“People didn’t used to hang on to a good watch because they didn't appreciate how valuable they would become. So, those that remain in good condition are in demand. We recently had a customer come in with a ‘Double Red’ Sea-Dweller Submariner, which wasn’t in the best condition, but it re-sold within minutes. We are still learning about old models and need to research those that come in, as their value varies greatly. We always need to ensure that all the parts are genuine, because in the past some Rolex watches were fixed with non-genuine parts.

“Styles come in and out of fashion too. The new grey dial models have been hugely popular, but fashions change and the watch industry moves with it. “In the UK, we’ve traditionally bought items to last forever, so watches have never really been considered as a fashion accessory. But they are. The millennial generation are more appreciative of that. They are grasping that not only is Rolex iconic, but the new models reflect changing styles.”

Tudor Resurgence

 However, not everyone has yet caught on to Tudor, despite the company being created alongside Rolex back in 1926 by Hans Wildorf. Tudor watches were created as a more affordable alternative to Rolex. However, because of the skill of the watchmakers, Tudor became renowned for creating superb tool watches, with professional divers and military personnel often using them.

The brand was relaunched in 2009 with new models including the Grantour Chronograph and the Heritage Chrono, inspired by the Montecarlo from the 1970s.  Melanie said: “You cannot buy a watch as complicated as Tudor for the same price. They are just amazing. From a sales perspective, they’re a slow burner, particularly in the UK where the brand is perhaps perceived as a poor man’s Rolex. But that’s not the case.”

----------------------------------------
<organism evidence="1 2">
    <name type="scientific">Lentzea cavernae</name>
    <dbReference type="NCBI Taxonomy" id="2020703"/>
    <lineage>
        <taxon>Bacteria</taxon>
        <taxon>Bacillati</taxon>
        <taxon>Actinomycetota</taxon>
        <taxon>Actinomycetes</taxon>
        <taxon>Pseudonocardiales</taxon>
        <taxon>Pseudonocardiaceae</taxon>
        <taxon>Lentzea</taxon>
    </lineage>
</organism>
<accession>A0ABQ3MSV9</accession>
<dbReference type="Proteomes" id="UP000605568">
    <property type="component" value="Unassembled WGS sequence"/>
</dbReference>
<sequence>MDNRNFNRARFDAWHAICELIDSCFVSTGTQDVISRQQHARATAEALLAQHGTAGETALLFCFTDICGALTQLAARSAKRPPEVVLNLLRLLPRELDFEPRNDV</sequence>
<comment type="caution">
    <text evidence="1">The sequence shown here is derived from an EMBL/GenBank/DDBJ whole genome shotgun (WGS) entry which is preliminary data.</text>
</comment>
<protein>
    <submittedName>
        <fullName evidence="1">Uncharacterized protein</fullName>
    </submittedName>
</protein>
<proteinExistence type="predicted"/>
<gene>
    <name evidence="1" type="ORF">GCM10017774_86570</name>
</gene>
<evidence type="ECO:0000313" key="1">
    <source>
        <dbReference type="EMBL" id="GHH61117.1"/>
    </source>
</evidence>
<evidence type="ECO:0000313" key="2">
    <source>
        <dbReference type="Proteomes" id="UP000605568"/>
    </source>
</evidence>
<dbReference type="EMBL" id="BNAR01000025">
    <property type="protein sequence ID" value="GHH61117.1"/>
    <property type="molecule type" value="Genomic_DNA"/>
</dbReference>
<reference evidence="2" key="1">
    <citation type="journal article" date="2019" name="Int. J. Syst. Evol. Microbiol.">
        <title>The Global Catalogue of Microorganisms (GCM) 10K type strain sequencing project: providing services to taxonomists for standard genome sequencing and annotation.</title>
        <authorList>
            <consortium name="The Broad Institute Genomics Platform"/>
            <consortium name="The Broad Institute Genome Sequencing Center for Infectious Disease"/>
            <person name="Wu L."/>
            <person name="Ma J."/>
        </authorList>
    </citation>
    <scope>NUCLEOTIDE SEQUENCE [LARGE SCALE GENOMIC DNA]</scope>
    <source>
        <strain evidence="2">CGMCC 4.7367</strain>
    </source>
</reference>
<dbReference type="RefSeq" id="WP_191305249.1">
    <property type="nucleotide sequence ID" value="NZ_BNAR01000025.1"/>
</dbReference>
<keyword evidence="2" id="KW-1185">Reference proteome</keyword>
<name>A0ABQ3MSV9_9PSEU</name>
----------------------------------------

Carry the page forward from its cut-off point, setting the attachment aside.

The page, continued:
No Apologies!

There are many things about Wakefields that haven’t changed. Jim Wakefield used to have a team of three clockmakers in the shop and even today, Wakefields employs a highly-skilled team to repair the 200 jewellery items that come through the shop each week.

As well as selling a wide range of rings, necklaces, bracelets, earrings and watches from designers including Brown & Newirth, Links of London, Clogau, Shaun Leane, Bremont, Bering, Tissot and Longines, the shop also offers pre-owned jewellery, with the market remaining strong for pieces with a story. However, getting though the door has become more daunting since extra security measures were introduced with the arrival of Rolex. 

“I know the shop is intimidating to some,” confessed Melanie. “We used to have an open-door policy, but we’re not able to do that now. We ensure the staff on the door are friendly, but I appreciate that it’s a barrier some people don’t want to go through. Sometimes, people come in and apologise for what they're wearing, which we don’t want. I couldn’t care less what people are wearing! 

“When you stop to look around the shop, there’s an informal atmosphere. It’s bright, there’s music playing and the staff are warm and friendly. “We want to appeal to everyone, but we appreciate that’s difficult. We don’t want people to perceive us as a snobby jewellery shop, as we’re not. We sell watch straps, children's earrings and small gifts for teachers or friends from just a few pounds. We offer ear piercings, engraving, re-threading and we have an extensive repair service, as we have done since the store first opened in 1911. We’re still a shop that serves the whole community and we hope that’ll continue for many more years to come.



Visit Wakefields at 11 West Street, Horsham, RH12 1PF, call (01403) 264001 or visit https://wakefieldsjewellers.co.uk